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Dynamics of immune response after myocardial infarction



Cassotta A.



Myocardial infarction results in necrosis of the heart tissue due to reduced oxygenation, which often leads to maladaptive left ventricular remodeling and heart failure. Despite results in mice suggesting a role for the immune system in the healing or progression to heart failure after myocardial infarction (MI), its role in humans remains largely unknown.

This research proposal aims to investigate the role of immune cells in the pathogenesis of heart failure following MI. We hypothesize that the massive release of mediators of inflammation and self-proteins derived from disrupted cardiomyocytes following the ischemic event may activate both innate and adaptive immune cells, such as CD4+ regulatory T (Treg) cells, CD4+ T helper (Th) cells, and CD8+ T cytotoxic cells that may elicit self-reactivity. Using an in-depth immune profiling approach, we aim to comprehensively characterize all the innate and adaptive immune cell populations present in the peripheral blood of patients at different time points after MI. Furthermore, we aim to verify whether T cells isolated from MI patients exhibit self-reactivity against syngeneic heart functional cells, namely cardiomyocytes. The latter hypothesis will be tested by leveraging an established method to obtain human cardiomyocytes in vitro, using the Induced Pluripotent Stem Cells (iPS) technology. Finally, the T cell receptor (TCR) repertoire of cardiac-reactive T cells will be measured by TCR Vß sequencing and T cell clones will be isolated to verify cardiac-specificity and identify their cognate antigens.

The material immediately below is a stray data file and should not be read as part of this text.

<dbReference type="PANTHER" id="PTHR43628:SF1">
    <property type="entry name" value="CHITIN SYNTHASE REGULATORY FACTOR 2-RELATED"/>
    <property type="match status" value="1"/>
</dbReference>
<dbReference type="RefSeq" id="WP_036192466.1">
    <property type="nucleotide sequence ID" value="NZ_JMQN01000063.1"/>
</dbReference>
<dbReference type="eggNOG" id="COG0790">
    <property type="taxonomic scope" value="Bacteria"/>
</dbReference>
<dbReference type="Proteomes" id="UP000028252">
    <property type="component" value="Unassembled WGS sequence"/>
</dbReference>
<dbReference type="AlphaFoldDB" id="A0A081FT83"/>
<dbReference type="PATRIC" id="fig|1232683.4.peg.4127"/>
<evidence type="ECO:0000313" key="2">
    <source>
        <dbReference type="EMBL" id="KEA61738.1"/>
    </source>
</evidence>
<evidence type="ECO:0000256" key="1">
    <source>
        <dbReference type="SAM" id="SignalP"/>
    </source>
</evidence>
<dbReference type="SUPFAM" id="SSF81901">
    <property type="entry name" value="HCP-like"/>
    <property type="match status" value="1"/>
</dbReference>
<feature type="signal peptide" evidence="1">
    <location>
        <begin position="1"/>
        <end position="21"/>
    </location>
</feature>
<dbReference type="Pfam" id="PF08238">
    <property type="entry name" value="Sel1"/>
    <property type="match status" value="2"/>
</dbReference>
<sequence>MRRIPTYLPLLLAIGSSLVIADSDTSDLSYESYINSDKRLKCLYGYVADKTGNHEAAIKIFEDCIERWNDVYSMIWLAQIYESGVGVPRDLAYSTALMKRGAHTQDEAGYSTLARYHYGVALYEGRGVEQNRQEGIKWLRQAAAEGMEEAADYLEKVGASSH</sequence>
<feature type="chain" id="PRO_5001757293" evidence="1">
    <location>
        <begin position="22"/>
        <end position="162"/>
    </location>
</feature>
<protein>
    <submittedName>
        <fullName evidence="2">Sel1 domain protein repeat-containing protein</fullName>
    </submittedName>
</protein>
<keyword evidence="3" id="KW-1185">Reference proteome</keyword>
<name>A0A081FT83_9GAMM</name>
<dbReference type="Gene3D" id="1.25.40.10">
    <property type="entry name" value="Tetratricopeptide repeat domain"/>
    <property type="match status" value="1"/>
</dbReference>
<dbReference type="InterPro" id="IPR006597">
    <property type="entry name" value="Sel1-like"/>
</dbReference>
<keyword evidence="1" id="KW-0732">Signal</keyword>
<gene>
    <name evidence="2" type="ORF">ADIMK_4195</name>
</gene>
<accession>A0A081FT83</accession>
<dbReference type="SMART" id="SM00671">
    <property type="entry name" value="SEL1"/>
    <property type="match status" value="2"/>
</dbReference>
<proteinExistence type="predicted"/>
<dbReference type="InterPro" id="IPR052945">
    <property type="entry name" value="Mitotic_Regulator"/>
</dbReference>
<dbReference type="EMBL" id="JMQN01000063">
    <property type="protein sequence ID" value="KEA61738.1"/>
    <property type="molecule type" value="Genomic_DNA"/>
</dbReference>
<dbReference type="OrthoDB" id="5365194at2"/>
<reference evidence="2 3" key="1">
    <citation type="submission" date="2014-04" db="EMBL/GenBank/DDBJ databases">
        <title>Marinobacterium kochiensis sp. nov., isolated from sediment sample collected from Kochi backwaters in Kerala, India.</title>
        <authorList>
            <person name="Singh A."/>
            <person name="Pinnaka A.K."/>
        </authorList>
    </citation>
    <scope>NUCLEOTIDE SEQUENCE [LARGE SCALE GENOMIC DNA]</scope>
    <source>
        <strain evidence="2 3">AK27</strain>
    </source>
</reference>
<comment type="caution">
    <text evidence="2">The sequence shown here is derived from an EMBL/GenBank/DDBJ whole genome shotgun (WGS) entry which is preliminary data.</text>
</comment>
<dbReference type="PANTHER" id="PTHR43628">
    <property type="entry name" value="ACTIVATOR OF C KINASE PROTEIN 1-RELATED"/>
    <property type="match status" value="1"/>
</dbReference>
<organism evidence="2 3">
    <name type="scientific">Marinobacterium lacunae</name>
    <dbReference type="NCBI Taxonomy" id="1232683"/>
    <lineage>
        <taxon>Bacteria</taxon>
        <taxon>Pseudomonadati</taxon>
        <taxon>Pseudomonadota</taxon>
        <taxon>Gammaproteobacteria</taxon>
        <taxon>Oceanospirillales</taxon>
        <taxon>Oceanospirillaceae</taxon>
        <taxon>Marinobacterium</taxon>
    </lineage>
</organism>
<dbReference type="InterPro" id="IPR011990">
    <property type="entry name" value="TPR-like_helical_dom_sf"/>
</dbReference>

The innovative spirit of this project proposal is rooted in the combination of theoretical and technical expertise from different research domains, including human immunology, iPS technology, and cardiovascular research. This synergistic approach has significant potential to bring a paradigm shift in the emerging field of cardio-immunology.

The in-depth longitudinal analysis of MI patients will allow the identification of novel prognostic biomarkers that are urgently needed for the early identification of MI patients at risk of developing heart failure, and that are useful to orient the therapy accordingly. Furthermore, the screening of T cell reactivity to syngenic iPS-cardiomyocytes will allow to test if immune tolerance to self is compromised upon ischemic necrosis following MI. Finally, the characterization of cardiac-reactive T cells will allow to define their TCR aß sequences and cognate epitopes, which could drive the design of new strategies to monitor the human T cell response to cardiac autoantigens.

Additional information

Start date
End date
12 Months
Funding sources
Swiss National Science Foundation / Spark